The right to participate, or to opt-out, is an individual one and should not be made by the class representative or the class counsel.   See Newberg and Conte, Newberg on Class Actions, § 16.16 at 90 (3d ed.   1992) (“The decision to exercise the right of exclusion in a Rule 23(b)(3) action is an individual decision of each class member and may not be usurped by the class  representative or class counsel.”)   There is no class action rule, statute, or case that allows a putative class plaintiff or counsel to exercise class rights en masse, either by making a class-wide objection or by attempting to effect a group-wide exclusion from an existing class.   Indeed, to do so would infringe on the due process rights of the individual class members, who have the right to intelligently and individually choose whether to continue in a suit as class members.  Eisen v. Carlisle & Jacquelin, 417 U.S. 156, 173-77, 94 S.Ct. 2140, 40 L.Ed.2d 732 (1974).   Additionally, to allow representatives in variously asserted class actions to opt a class out without the permission of individual class members “would lead to chaos in the management of class actions.”  Berry Petroleum Co. v. Adams & Peck, 518 F.2d 402, 412 (2d Cir.1975).

150 F.3d 1011, 1024 (9th Cir.1998).   The reasoning applied by the Ninth Circuit under the federal rules of civil procedure are equally compelling in this state court proceeding under our civil rules.   We hold the decision to opt out or remain party to the Aguirre settlement is an individual right of state-wide class members that Sanders has no right, much less a duty, to take away.   Therefore, Sanders as class representative has no right to opt out the entire Clark County class.   We affirm the trial court's order granting AT & T's motion to disapprove of the class-wide opt out.

III. Motion to Intervene

 Sanders argues that the trial court erred in denying her motion to intervene.   A denial of a motion to intervene as of right under CR 24(a) will be reversed, “only if an error of law has occurred.”  Westerman v. Cary, 125 Wash.2d 277, 302, 892 P.2d 1067 (1994).   An error of law is an error in applying the law to the facts as pleaded and established.  Westerman, 125 Wash.2d at 302, 892 P.2d 1067 (citations omitted).   Under CR 24(a), one is allowed to intervene as of right in an action after establishing,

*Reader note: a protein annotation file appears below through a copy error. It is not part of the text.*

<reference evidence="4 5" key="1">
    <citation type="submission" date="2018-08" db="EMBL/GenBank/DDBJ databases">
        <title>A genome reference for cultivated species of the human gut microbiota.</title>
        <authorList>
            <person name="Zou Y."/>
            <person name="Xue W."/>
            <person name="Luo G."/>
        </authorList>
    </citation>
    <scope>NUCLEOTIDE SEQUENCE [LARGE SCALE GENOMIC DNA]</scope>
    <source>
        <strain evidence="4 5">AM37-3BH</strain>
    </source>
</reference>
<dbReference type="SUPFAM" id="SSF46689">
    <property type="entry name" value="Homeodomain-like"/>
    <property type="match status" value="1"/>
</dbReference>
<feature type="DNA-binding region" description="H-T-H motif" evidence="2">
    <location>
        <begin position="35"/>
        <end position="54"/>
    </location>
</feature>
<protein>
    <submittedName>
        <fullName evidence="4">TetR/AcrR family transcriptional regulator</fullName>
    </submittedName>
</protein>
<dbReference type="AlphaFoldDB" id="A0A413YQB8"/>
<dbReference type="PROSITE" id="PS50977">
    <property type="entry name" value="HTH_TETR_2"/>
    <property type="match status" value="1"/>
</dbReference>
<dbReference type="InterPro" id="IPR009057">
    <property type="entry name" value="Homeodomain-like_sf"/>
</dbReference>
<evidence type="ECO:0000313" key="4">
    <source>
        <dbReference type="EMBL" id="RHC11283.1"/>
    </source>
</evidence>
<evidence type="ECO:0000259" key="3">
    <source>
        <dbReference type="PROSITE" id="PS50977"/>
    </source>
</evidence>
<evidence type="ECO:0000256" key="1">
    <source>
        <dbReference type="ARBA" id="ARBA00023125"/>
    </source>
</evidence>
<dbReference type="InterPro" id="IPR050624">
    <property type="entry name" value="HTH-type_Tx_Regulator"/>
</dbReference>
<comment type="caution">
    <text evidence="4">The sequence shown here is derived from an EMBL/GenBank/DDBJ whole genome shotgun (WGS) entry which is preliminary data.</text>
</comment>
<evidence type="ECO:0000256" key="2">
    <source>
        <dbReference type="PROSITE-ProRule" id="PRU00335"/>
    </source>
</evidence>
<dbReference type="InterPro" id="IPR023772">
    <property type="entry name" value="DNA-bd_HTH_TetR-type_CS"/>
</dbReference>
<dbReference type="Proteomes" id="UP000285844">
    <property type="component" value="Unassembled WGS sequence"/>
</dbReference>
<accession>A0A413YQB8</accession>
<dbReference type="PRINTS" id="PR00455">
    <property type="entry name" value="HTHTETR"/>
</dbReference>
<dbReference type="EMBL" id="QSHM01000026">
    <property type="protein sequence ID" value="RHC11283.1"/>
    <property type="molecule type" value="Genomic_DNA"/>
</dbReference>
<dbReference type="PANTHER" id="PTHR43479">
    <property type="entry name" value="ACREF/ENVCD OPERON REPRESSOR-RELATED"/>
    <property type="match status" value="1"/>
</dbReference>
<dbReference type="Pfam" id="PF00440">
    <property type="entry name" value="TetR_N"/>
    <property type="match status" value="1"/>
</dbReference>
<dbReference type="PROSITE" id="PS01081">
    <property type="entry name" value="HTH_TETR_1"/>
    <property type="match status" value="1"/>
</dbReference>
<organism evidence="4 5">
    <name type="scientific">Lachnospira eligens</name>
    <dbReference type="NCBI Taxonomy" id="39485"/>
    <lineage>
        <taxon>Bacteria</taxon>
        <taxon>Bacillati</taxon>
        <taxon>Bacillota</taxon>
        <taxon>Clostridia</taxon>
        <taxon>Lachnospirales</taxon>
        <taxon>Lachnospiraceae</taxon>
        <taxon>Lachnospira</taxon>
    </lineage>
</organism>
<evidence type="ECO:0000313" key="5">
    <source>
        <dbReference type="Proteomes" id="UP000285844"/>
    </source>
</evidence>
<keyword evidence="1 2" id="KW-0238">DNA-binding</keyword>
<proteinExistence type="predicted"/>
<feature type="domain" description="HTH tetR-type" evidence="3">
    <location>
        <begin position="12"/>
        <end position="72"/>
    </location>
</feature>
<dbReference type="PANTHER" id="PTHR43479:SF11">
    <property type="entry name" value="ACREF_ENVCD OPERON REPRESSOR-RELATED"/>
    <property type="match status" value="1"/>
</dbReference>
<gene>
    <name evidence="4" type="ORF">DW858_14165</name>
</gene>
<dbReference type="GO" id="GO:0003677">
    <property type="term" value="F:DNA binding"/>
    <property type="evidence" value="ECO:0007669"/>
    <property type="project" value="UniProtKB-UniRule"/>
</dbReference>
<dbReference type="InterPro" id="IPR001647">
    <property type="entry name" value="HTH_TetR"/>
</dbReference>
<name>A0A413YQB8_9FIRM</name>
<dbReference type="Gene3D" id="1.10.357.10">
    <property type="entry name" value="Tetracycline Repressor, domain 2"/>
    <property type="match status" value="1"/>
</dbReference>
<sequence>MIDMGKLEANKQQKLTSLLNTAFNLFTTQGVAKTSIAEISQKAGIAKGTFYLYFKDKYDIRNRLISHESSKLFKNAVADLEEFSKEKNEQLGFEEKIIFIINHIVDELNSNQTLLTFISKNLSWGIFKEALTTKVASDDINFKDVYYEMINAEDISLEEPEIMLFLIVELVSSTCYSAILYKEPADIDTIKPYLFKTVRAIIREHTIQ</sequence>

(1) timely application for intervention;

(2) the applicant claims an interest which is the subject of the action;

3) the applicant is so situated that the disposition will impair or impede the applicant's ability to protect the interest;  and

(4) the applicant's interest is not adequately protected by the existing parties.

Westerman, 125 Wash.2d at 303, 892 P.2d 1067.   All four of these requirements must be met to justify a reversal.  Westerman, 125 Wash.2d at 303, 892 P.2d 1067.

 By opting out of the settlement, Sanders has established that she has no individual interest in the Aguirre settlement.   Any speculation that approval of the Aguirre settlement would adversely affect the outcome of the Clark County class action that Sanders filed does not mean Sanders has an interest in the Aguirre settlement.   Such considerations are not relevant to “interest” for purposes of CR 24(a).   She has no standing to opt out any class members that she represents, nor to protest the settlement terms on their behalf.   Since Sanders has failed to establish the interest prong there is no need to reach any of the others.  Westerman, 125 Wash.2d at 303, 892 P.2d 1067.

 Further, after the order denying appellant's motion to intervene is affirmed, an appellant has no standing to appeal any other order entered by the district court, and appellant's appeals from those orders must be dismissed.   Marino v. Ortiz, 484 U.S. 301, 108 S.Ct. 586, 98 L.Ed.2d 629 (1988).

We affirm the trial court's denial of the motion to intervene.   As a result Sanders' appeals from the judgment and order of dismissal are dismissed as well.

The orders of the trial court are affirmed.

FOOTNOTES

1.   The effective date of the opt out is not stated, but Sanders' name appears on AT & T's listing of opt out elections on May 12, 2000.

APPELWICK, J.

WEBSTER, J., and KENNEDY, J., concur.